“They played well, we didn’t play as well,” Shaw said. “We played hard, we didn’t play smart. We missed some critical blocks in short yardage situations, which is inexcusable.”
The team that stepped out on the field at Stanford Stadium last night looked a lot like the 2011 squad manned by Andrew Luck… for the first 10 minutes, anyway. What followed looked like a team in transition, and one that will have a hard time keeping up with Pac-12 powers like Oregon and USC.
The opening drive, powered mostly by tough running from Stepfan Taylor, saw the Cardinal march down the field easily for an easy 1-yd touchdown. After the Stanford defense forced the Spartans into a quick 3-and-out, the Cardinal made equally easy work of the Spartans’ defense again, engineering a drive that culminated in a beautiful 11-yd fade pass from Josh Nunes to Drew Terrell.
Stanford’s offense stalled after that; they only managed one field goal in the next two periods and didn’t get into the Spartans’ red zone again until late in the game. Meanwhile, San Jose State started clicking, adding a field goal early in the second quarter and a pair of touchdowns in the third to knot it at 17. But a fourth quarter field goal from Jordan Williamson put the Cardinal ahead by 3, and the Stanford defense kept the Spartans from driving with 2 minutes left in the game. Ultimately the Cardinal hung on, winning their first game in the post-Luck era.
– Nunes was no Andrew Luck last night, but he was solid overall in his first college start. He went 16-for-26 for 125 yards with the aforementioned touchdown. Coach Shaw and offensive coordinator (now ironically named the ‘Andrew Luck Director of the Offense’) Pep Hamilton were cautious with Nunes, relying heavily on the run for most of the game. The passes that Nunes did throw included a lot of short outs to wide receivers, especially early on; there wasn’t a ton of deep passing from the senior in this game.
– This wasn’t Stepfan Taylor’s most explosive outting, but the Cardinal halfback was efficient nonetheless. He got a Gore-esque share of the offensive load, carrying the ball 26 times for 116 yds (4.5 avg) and a touchdown.
– The offense that was so effective in Stanfords’ first two touchdown drives looked awfully familiar – it was a complex combination of personnel groupings, often with two tight ends and three back sets. Stanford rushed the ball a lot behind pulling offensive linemen and complicated blocking schemes, something that San Jose State had trouble defending at times. Former head coach Jim Harbaugh may have taken his offensive acumen to the 49ers, but much of his philosophy still remains on the farm.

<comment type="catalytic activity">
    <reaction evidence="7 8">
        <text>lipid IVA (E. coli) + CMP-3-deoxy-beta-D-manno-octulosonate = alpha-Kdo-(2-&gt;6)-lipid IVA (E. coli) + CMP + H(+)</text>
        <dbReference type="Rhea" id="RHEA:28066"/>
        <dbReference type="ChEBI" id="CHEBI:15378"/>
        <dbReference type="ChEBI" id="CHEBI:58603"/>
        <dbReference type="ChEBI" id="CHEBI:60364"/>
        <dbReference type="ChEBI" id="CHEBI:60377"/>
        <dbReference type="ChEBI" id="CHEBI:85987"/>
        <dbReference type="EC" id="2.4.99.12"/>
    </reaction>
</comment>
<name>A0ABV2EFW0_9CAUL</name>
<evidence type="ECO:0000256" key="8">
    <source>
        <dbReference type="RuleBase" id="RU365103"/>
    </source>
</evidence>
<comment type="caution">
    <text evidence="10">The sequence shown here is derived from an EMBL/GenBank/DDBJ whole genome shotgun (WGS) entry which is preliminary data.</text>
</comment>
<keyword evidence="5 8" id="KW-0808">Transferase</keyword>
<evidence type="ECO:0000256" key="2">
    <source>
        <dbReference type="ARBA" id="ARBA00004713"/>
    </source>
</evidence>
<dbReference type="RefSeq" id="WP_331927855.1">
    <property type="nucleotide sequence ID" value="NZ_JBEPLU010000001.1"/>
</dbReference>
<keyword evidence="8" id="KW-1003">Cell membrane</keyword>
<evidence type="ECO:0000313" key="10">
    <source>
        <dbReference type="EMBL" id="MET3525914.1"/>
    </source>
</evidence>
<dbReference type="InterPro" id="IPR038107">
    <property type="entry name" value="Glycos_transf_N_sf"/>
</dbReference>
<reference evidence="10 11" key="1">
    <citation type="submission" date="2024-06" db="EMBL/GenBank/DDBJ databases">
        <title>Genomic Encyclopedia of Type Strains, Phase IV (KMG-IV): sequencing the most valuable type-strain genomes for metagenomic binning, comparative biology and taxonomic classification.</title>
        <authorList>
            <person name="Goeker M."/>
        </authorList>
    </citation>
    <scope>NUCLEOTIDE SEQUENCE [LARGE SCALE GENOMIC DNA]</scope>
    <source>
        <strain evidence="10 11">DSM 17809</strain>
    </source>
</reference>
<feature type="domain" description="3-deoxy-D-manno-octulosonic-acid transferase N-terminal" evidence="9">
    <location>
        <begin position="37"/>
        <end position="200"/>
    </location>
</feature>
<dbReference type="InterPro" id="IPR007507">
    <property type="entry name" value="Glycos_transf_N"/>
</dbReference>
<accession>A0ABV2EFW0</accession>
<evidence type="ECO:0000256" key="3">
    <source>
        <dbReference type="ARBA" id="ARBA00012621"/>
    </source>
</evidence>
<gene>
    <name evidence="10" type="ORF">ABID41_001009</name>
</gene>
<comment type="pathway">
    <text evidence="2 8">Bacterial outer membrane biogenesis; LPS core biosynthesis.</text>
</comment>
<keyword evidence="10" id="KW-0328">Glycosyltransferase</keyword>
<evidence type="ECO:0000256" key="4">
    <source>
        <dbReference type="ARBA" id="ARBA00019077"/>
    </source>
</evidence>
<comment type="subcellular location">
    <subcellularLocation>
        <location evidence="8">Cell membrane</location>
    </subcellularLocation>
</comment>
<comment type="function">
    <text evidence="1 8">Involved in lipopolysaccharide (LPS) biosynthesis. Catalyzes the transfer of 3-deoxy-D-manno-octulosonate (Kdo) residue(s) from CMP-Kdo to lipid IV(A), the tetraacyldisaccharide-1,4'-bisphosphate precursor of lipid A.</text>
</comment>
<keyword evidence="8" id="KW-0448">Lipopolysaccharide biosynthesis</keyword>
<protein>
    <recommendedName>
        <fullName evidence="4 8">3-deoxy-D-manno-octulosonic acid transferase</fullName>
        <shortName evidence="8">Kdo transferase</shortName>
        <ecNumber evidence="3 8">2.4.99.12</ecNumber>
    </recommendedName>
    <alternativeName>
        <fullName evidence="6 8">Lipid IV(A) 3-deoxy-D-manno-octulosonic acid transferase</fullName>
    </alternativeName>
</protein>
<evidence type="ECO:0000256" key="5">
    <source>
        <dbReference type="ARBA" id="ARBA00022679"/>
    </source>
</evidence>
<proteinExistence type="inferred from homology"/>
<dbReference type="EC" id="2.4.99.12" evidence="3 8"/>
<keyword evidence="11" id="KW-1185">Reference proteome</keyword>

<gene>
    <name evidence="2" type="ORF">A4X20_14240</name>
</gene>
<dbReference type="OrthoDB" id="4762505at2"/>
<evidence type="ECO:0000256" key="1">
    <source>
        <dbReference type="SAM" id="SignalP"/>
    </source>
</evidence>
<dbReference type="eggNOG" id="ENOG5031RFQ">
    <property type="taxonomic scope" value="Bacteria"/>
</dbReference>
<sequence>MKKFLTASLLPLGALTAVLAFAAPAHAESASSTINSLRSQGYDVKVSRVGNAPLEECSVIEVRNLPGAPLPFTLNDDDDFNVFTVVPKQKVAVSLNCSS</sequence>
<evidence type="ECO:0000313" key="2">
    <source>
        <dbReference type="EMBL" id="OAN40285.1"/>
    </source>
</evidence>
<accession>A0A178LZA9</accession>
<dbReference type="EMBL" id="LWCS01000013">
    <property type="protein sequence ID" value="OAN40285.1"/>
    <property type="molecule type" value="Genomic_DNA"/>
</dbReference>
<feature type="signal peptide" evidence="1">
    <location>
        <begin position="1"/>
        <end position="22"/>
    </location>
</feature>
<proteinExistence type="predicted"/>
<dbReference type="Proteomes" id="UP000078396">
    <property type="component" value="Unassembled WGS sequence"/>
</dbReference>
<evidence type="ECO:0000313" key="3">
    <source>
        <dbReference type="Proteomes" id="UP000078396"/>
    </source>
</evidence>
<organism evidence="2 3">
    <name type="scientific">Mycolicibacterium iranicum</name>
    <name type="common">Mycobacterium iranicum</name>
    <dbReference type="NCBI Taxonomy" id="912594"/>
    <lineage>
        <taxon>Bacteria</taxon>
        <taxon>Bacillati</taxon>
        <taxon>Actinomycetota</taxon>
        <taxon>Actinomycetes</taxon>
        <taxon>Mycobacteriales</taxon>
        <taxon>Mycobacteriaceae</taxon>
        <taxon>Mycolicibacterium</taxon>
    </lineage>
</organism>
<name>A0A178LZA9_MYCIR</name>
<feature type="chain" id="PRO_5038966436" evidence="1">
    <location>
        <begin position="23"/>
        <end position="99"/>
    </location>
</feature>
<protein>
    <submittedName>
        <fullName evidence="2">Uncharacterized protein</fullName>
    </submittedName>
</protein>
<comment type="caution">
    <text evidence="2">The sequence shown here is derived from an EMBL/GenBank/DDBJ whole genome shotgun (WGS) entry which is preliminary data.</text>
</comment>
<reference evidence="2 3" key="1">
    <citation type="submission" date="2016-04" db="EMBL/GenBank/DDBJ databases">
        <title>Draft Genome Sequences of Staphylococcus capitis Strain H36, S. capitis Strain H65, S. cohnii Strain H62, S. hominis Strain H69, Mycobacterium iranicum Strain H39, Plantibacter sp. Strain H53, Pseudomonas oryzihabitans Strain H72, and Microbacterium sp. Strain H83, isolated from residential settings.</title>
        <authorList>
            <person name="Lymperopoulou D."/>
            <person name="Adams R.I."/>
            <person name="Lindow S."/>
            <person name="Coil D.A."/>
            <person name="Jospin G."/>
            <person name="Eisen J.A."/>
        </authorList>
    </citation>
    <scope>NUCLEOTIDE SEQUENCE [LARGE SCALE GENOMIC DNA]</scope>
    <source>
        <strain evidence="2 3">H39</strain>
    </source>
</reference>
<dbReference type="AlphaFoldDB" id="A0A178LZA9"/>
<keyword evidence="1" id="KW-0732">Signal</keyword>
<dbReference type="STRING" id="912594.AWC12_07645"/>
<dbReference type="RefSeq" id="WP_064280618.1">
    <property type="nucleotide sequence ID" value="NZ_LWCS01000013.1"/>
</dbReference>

– Speaking of the offensive line, Stanford’s new group of guards and tackles did a good job protecting Nunes and opening holes for Taylor, especially early on. Shaw wasn’t impressed with the blocking in short yardage situations, as was pointed out in his earlier quotes. Hopefully the squad will gel as the season continues, because this is a team whose only blocking incumbent is their starter center, Sam Schwartzstein.
– The Stanford defense took a step back Friday night, and that’s not surprising after losing several key players to the NFL. Their secondary got attacked regularly, allowing Spartans’ quarterback David Fales to go 24-for-35 for 216 yards and a touchdown. SJSU actually outgained Stanford 288-280 on the game.
– Coach Shaw attributed some of the Cardinals’ defensive woes to the front seven. “(The front-seven didn’t play) up to their capabilities,” Shaw said. “I told them flat out after the game that they are much better than the execution of what was out there. The group that we have out there… those guys shouldn’t stay blocked. It’s one thing to get blocked, it’s another thing to stay blocked.”
– Stanford should see the defense improve with the return of linebacker Shayne Skov, who sat out of the game last night while serving a one-game suspension for a DUI arrest back in December. He will return to action next Saturday when the Cardinal take on the Duke Blue Devils.